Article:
January 8, 2008

The Man With No Hope

I was in a convenience store the other day getting my wife's coffee (hers is green, comes in a 20 oz. bottle, and is made by Pepsi) and as I was standing in line to check out I overheard the following conversation between a gentleman in line and the cashier.

"Happy New Year!"

"Happy New Year to you too. Yours has got to be better than mine."

"Why do you say that?" (as she scans the the things he is purchasing)

"I just found out I have cancer."

"I'm so sorry to hear that. What are you going to do?"

"I'll tell you what I'm going to do, I'm gonna' party my ass off." (pays for his items and walks out the door)

I groaned inwardly for this gentleman and silently lifted a prayer for him. I deal regularly with sickness and death. Often it is up close and personal as I sit in hospital waiting rooms with family or as I stand by bedsides with hospice nurses hovering nearby. However, most often I am alongside members of my church family; people who have hope. Hearing this man's desperate declaration reminded me that many in this world live without hope.

I wonder about this man who is now "partying his ass off". I wonder how he will deal with his hopelessness when he finds moments of sobriety. I wonder how he will face the reality of his situation in those mornings when he finds himself alone and still facing the specter of death. I wonder what happens when the dull ache of emptiness presses through the haze of alcohol or drugs.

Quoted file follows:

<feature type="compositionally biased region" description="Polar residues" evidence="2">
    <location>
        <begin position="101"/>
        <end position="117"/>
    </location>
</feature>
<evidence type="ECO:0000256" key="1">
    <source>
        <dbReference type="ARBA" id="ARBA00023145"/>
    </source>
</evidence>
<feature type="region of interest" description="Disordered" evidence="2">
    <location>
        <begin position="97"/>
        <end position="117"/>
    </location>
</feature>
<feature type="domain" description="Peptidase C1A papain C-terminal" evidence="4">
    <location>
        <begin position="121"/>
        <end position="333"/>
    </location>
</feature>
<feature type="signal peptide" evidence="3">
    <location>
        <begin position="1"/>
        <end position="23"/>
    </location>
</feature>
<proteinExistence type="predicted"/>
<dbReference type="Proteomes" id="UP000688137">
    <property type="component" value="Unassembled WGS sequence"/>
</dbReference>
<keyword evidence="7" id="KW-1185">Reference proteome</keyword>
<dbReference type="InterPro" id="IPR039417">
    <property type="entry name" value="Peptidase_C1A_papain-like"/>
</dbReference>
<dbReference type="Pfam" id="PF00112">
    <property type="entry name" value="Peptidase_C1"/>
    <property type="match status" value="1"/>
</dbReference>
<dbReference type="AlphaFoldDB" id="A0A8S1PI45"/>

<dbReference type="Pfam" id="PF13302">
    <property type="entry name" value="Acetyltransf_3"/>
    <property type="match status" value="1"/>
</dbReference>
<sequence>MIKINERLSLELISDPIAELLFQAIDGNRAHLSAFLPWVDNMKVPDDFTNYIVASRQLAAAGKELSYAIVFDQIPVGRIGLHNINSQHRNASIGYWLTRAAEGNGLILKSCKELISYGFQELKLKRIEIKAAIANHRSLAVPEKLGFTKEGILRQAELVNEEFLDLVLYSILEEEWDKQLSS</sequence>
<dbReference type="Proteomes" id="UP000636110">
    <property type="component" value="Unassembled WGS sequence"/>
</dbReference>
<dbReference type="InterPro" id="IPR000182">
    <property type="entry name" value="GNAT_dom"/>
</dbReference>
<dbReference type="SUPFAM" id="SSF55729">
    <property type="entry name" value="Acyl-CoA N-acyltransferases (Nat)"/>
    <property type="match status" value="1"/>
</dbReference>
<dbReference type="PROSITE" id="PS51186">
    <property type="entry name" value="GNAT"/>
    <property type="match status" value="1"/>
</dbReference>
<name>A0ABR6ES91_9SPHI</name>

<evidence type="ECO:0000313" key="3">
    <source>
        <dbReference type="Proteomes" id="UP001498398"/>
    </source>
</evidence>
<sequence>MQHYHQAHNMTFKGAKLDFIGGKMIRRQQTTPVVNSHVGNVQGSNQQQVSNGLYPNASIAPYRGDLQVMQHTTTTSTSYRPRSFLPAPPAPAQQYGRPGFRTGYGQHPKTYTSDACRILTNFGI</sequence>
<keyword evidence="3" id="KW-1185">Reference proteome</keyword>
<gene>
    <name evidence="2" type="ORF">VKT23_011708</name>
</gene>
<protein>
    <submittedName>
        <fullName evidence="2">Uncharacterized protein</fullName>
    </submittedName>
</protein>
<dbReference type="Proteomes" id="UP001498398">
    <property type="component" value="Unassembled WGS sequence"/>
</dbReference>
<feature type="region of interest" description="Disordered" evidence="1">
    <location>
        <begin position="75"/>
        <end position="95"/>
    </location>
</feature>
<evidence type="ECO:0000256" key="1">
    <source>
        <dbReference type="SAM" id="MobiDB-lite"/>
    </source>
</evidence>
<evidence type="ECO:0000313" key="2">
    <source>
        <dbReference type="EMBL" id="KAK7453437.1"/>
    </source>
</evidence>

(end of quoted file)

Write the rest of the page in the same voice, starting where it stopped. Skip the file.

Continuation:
Dallas Willard accurately observes that "loneliness is loose upon the landscape. In haunts the penthouse and the rectory, the executive suite and the millionaire's mansion, as well as the barren apartment, the assembly line, the cocktail bar and the city streets. It is the leprosy of the modern world." (from Hearing God, emphasis added)

"So remember your Creator while you are still young, before those dismal days and years come when you will say, " I don't enjoy life." That is when the light of the sun, the moon, and the stars will grow dim for you, and the rain clouds will never pass away. Then your arms, that have protected you, will tremble, and your legs, now strong, will grow weak. Your teeth will be too few to chew your food, and your eyes too dim to see clearly. Your ears will be deaf to the noise of the street. You will barely be able to hear the mill as is grinds or music as it plays, but even the song of a bird will wake you from sleep. You will be afraid of high places, and walking will be dangerous. You hair will turn white; you will hardly be able to drag yourself along,and all desire will be gone.

We are going to our final resting place, and then there will be mourning in the streets. The silver chain will snap, and the golden lamp will fall and break; the rope at the well will break, and the water jar will be shattered. Our bodies will return to the dust of the earth, and the breath of life will go back to God, who gave it to us. Vanity, vanity, says the preacher, all is vanity.

After all this, there is only one thing to say: Have reverence for God and obey his commands, for this is the whole duty of man."

(Ecclesiastes 12:1-8 and 13 GNB)

1 comment:

Carol L. Douglas said...

What a sad story. Having had cancer, I can't imagine going through it without faith.

Tonight I prayed with a Chinese Buddhist student for her aunt who was taken to hospital. She had an "omen" that her aunt would die. I tried to impress on her that these omens are not true or from God but are a tool of Satan. We prayed together but the poor girl does not yet know the freedom from fear that faith in Christ can bring.

What bondage that terror is! Her aunt is home, BTW, and I did remind her that her omen didn't come true. Praise God!